Central New York, Community, Syracuse

How Two Twin Girls Found Their Third “Mother” on Syracuse’s North Side

Nidaa (left) and Fidaa Aljabbarin (right) are in their senior year, waiting to finalize their college decisions. Two of the schools they applied to were Onondaga Community College and Syracuse University. © Lianza Reyes 2018

Click the play button to learn another story of the North Side Learning Center – staff member Fatuma Diriye and her journey from student to teacher.

Audio Transcript: Fatuma_Profile

By Lianza Reyes, SYRACUSE, N.Y. (NCC News) — When Nidaa and Fidaa Aljabbarin tell their classmates at Public Leadership Service Academy at Fowler that they are twins, they’re usually met with surprise.

Fidaa is often distinguished for her redder hair, which has earned her the nickname of‘ “fire.” Nidaa, according to the two girls, is more serious and studious

“We are totally different, there’s not really anything [that is similar between us],” Fidaa said.

However, what they probably will have forever in common is their story, and how they found home in the Syracuse North Side.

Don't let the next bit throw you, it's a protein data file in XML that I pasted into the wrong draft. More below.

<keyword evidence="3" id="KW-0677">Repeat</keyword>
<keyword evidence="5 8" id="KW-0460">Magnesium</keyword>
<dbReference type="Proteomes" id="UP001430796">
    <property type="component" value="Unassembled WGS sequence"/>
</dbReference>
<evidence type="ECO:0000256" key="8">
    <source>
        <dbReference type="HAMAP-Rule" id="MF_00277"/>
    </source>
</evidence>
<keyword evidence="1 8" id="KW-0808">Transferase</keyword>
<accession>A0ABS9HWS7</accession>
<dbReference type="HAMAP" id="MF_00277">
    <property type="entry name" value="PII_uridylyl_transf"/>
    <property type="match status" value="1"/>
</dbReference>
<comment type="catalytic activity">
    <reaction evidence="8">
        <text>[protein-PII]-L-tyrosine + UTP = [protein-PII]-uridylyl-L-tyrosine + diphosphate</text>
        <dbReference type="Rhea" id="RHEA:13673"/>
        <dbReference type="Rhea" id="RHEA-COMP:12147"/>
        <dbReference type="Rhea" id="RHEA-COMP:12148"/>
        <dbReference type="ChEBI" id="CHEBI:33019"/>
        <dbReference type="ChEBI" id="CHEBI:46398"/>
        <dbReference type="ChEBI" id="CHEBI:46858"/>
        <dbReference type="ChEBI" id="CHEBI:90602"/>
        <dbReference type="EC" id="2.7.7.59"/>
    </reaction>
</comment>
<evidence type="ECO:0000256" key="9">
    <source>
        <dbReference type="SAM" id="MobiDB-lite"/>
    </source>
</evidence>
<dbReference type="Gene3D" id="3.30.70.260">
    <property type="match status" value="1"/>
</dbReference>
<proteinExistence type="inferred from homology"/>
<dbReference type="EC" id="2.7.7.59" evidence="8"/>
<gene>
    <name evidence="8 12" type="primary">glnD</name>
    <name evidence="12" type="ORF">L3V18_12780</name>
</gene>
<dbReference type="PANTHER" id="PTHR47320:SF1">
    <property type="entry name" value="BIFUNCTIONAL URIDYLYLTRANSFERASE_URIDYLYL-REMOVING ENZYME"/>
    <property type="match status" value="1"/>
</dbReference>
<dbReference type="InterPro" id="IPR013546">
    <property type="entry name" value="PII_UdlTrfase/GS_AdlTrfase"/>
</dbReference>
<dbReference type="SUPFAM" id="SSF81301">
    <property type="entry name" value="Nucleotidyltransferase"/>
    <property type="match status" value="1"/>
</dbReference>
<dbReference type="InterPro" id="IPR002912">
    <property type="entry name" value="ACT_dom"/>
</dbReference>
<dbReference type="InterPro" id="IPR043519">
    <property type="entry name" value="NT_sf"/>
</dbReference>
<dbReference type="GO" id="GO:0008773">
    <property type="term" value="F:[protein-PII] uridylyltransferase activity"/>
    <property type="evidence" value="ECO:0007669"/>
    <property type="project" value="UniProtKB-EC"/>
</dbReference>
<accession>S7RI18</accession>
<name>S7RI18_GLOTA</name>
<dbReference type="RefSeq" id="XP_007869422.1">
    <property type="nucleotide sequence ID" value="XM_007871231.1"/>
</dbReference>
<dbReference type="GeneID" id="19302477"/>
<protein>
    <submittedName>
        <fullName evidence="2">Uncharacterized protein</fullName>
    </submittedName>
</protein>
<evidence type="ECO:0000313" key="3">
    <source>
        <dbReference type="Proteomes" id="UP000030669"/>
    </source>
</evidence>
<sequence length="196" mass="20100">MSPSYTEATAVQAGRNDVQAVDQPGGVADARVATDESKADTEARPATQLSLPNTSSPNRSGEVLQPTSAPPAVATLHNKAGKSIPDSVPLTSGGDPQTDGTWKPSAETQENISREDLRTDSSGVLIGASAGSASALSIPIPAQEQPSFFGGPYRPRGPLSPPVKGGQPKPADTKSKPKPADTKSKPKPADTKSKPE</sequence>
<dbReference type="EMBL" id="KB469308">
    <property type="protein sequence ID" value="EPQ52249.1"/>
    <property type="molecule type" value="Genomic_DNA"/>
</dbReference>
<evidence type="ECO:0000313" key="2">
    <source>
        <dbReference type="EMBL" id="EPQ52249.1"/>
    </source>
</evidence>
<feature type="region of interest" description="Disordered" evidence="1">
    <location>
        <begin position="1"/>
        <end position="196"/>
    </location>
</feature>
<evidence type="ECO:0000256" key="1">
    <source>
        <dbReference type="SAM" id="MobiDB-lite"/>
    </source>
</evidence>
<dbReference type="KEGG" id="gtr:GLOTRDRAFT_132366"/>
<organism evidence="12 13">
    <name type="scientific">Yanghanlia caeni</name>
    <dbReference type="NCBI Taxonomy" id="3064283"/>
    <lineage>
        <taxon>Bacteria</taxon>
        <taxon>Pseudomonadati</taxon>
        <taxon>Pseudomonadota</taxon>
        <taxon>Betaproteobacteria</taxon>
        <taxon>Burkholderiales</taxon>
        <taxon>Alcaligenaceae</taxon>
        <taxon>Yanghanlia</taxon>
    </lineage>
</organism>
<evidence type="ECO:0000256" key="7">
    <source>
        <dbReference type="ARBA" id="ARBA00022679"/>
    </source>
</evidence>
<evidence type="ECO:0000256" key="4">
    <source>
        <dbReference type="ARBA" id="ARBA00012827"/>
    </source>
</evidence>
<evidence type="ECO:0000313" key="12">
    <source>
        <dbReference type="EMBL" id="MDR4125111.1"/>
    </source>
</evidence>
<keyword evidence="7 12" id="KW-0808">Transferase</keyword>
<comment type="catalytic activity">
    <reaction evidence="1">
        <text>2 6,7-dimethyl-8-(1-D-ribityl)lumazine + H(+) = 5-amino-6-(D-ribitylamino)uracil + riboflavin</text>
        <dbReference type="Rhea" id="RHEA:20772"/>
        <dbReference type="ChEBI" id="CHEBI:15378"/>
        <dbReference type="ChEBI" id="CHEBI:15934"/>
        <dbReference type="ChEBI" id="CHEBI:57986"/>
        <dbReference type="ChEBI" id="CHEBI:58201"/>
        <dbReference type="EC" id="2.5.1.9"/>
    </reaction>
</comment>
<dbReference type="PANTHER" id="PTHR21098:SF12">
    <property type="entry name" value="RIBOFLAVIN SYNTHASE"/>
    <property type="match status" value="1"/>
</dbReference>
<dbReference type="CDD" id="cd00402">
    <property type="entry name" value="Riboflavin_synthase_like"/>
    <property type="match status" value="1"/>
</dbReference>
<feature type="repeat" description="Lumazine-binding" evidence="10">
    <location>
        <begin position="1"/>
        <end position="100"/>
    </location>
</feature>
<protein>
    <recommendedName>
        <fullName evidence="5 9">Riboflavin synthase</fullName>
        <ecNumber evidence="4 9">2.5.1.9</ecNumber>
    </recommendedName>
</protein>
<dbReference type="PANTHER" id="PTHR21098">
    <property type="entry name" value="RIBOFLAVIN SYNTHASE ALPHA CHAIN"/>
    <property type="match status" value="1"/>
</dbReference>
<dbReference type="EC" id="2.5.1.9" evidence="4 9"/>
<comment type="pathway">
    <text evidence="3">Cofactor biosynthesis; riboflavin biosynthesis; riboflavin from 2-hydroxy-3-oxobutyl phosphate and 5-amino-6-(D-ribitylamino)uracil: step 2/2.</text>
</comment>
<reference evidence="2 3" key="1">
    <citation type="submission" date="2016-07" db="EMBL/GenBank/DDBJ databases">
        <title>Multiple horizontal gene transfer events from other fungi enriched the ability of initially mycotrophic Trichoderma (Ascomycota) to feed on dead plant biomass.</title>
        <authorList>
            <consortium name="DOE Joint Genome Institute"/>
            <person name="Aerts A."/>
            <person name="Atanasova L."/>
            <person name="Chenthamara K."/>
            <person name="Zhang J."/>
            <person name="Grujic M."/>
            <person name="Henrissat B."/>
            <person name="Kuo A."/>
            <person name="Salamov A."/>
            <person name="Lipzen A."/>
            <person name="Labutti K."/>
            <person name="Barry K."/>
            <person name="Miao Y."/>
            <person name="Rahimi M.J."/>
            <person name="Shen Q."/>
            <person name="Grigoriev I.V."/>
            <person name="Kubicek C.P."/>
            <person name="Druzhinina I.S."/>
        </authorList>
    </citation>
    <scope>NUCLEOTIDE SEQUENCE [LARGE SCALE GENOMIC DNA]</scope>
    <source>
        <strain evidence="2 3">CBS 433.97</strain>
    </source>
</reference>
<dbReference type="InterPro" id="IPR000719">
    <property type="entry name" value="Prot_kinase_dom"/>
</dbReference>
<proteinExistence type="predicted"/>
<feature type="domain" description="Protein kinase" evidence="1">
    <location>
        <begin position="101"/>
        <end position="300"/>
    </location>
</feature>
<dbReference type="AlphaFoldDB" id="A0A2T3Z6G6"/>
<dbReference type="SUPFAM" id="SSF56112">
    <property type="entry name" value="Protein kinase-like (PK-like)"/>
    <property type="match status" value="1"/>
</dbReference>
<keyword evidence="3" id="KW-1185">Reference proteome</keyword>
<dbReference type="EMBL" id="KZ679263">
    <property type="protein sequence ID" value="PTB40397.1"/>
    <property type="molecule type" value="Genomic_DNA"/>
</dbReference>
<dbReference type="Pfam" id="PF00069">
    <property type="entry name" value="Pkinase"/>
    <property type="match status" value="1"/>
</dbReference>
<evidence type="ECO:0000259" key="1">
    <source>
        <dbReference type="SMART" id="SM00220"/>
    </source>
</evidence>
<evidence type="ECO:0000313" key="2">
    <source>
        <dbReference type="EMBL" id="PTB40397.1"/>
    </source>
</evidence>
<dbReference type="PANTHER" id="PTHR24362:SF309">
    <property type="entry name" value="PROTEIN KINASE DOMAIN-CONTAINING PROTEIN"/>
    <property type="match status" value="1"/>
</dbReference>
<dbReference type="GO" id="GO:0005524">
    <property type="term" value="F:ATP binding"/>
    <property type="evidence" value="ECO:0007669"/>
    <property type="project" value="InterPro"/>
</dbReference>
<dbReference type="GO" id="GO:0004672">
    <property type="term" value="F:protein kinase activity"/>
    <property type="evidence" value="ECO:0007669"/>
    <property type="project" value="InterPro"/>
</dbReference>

When war broke out in their Syrian home in 2011, it became difficult to support the family. With two of their siblings having developmental disabilities, the Aljabbarins moved to Jordan before arriving to Syracuse in 2016. There, just right across the street of their home, was the North Side Learning Center, a center dedicated to providing support for newcomers in the community.

Nidaa and Fidaa started attending the North Side Learning Center to learn better how to adjust to a new school, culture, and language.

The girls usually attend the North Side Learning Center, an education center aimed towards refugees and immigrants, up to three times a week. © Lianza Reyes 2018

“When I first started, they were very shy and needed a lot of help. But now, they don’t even need a lot of assistance anymore. They’re really bright,” Dina Eldawy, a student volunteer who the girls, said.

Today, the two girls are preparing to go to college. Both have aspirations in the medical field: Fidaa hopes to go into nursing while Nidaa hopes to go to medical school. And though both girls say they miss their home, Syracuse has become another home for them.

“That’s my third mother. My first mother is Syria, then Jordan, and then Syracuse,” Nidaa said.